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This article is about the year 544. For the number, see 544 (number).
Millennium: 1st millennium
Centuries: 5th century6th century7th century
Decades: 510s  520s  530s  – 540s –  550s  560s  570s
Years: 541 542 543544545 546 547
544 by topic
State leadersSovereign states
Birth and death categories
Establishment and disestablishment categories
544 in other calendars
Gregorian calendar 544
Ab urbe condita 1297
Assyrian calendar 5294
Bengali calendar −49
Berber calendar 1494
Buddhist calendar 1088
Burmese calendar −94
Byzantine calendar 6052–6053
Chinese calendar 癸亥(Water Pig)
3240 or 3180
    — to —
甲子年 (Wood Rat)
3241 or 3181
Coptic calendar 260–261
Discordian calendar 1710
Ethiopian calendar 536–537
Hebrew calendar 4304–4305
Hindu calendars
 - Vikram Samvat 600–601
 - Shaka Samvat 466–467
 - Kali Yuga 3645–3646
Holocene calendar 10544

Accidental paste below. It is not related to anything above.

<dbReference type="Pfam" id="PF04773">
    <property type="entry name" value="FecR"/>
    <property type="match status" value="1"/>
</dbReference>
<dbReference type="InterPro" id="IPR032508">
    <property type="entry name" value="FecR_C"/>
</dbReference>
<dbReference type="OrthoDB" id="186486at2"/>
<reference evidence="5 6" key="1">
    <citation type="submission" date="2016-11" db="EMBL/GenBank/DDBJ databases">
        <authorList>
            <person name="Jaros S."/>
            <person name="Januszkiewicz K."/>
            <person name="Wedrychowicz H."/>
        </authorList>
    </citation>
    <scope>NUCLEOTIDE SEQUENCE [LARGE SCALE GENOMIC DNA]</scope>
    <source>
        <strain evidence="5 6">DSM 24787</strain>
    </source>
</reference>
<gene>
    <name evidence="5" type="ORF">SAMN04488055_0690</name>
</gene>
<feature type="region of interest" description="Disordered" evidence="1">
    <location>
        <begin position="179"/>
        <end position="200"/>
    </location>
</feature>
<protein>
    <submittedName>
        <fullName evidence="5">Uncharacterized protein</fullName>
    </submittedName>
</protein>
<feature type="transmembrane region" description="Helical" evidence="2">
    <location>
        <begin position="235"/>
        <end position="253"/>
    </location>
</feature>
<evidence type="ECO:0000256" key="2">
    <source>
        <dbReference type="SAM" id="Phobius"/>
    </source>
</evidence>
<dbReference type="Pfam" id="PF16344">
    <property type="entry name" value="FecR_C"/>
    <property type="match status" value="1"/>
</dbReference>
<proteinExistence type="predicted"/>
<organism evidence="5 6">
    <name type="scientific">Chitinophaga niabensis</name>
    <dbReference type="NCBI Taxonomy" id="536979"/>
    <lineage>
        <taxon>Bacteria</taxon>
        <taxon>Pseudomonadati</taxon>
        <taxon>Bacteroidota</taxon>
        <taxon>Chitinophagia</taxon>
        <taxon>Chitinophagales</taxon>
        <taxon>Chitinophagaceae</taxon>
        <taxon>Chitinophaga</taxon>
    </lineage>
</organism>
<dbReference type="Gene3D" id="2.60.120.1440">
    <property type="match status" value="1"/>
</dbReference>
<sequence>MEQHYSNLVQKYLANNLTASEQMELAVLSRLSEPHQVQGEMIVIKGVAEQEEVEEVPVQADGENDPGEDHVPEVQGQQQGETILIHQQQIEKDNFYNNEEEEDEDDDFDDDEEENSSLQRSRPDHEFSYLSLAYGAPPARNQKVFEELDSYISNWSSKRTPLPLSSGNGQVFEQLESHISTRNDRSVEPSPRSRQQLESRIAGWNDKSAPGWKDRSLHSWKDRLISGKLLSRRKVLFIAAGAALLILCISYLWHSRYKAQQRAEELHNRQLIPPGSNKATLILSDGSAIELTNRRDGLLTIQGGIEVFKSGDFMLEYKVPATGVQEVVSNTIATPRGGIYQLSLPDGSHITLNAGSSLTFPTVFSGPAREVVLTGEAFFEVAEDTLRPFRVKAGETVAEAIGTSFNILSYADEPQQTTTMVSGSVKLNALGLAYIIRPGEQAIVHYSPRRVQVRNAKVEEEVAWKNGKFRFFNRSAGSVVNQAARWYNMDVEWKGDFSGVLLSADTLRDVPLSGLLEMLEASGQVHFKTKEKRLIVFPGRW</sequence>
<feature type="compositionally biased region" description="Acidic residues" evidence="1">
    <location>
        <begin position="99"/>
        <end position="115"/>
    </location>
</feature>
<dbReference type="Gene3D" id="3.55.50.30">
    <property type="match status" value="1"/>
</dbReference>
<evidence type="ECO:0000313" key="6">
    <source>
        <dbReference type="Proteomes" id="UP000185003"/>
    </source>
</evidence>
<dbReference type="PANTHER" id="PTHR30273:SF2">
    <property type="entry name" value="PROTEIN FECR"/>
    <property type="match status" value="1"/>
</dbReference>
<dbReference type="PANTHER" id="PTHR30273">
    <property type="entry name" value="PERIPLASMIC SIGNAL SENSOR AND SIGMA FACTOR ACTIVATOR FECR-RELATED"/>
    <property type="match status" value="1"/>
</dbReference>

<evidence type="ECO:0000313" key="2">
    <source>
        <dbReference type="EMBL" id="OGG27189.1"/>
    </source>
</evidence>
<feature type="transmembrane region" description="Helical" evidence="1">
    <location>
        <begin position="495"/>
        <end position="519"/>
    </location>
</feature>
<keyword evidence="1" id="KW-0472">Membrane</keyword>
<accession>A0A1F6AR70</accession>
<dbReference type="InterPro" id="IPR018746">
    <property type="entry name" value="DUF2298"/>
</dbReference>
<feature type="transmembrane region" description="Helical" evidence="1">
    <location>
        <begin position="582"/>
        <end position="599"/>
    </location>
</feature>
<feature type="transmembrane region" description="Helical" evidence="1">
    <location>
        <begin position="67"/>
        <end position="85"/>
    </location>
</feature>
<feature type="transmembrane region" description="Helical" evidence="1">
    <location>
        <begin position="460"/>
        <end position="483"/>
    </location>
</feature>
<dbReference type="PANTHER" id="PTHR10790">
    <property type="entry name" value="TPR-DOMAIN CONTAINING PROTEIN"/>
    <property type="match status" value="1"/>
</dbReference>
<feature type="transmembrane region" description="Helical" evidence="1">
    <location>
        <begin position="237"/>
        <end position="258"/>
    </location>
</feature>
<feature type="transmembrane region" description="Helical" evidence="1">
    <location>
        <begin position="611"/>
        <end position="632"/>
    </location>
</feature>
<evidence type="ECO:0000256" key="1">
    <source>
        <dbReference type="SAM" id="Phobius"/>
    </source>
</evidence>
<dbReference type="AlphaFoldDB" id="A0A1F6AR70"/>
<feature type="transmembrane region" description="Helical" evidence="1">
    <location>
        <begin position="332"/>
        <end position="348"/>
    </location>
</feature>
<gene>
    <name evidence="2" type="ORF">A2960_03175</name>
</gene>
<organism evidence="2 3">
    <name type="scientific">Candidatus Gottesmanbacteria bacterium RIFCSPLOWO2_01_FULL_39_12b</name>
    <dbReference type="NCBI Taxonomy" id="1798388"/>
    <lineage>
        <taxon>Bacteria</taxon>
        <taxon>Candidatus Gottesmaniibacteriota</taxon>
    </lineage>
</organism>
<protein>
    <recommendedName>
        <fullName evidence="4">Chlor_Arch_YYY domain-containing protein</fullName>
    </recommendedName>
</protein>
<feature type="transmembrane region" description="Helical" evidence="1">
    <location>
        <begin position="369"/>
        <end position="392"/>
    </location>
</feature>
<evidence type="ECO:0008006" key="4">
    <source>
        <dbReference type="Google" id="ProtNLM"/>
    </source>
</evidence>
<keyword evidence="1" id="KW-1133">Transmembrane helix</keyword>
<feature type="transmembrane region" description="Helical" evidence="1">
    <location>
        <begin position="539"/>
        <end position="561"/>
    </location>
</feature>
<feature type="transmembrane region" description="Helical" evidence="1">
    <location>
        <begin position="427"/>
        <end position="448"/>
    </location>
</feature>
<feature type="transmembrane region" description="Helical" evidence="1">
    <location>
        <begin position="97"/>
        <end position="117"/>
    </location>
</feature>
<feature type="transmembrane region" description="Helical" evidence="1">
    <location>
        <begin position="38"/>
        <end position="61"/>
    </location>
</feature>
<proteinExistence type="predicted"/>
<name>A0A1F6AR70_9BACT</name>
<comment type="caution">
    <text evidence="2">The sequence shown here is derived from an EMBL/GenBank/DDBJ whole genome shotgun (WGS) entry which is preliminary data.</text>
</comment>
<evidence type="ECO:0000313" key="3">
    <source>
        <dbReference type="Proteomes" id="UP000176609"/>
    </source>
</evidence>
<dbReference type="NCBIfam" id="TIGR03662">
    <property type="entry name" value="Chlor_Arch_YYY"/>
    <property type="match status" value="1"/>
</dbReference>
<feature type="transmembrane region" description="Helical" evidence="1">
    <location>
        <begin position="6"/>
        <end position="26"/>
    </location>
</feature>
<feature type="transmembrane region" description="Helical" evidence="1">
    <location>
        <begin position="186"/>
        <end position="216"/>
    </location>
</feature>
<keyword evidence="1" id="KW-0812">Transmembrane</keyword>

Iranian calendar 78 BP – 77 BP
Islamic calendar 80 BH – 79 BH
Julian calendar 544
Korean calendar 2877
Minguo calendar 1368 before ROC
Seleucid era 855/856 AG
Thai solar calendar 1086–1087
Otranto seen from the castle (2008)

Year 544 (DXLIV) was a leap year starting on Friday (link will display the full calendar) of the Julian calendar. The denomination 544 for this year has been used since the early medieval period, when the Anno Domini calendar era became the prevalent method in Europe for naming years.


By place[edit]

Byzantine Empire[edit]


  • King Khosrau I unsuccessfully attacks the Byzantine fortress city of Dara. The siege of Edessa is repulsed and the Persians are forced into a stalemate.


  • Battle of Cillium: A Byzantine army under Solomon is defeated by the Moors on the border of Numidia. Solomon and his bodyguard are forced to retreat and are later killed.[2][3]


  • February – Lý Bí is declared emperor and establishes the empire Van Xuân (modern Vietnam). His armies repel attacks from the kingdom of Champa.
  • October – The Liang dynasty retaliates against Van Xuân and sends an imperial army (120,000 men) under Chen Baxian to re-occupy the region.

By topic[edit]





  1. ^ J. Norwich, A Short History of Byzantium, p. 77
  2. ^ Kazhdan 1991, "Solomon", pp. 1925–1926.
  3. ^ Martindale et al. p. 1175–1176; Bury & 1958 p. 145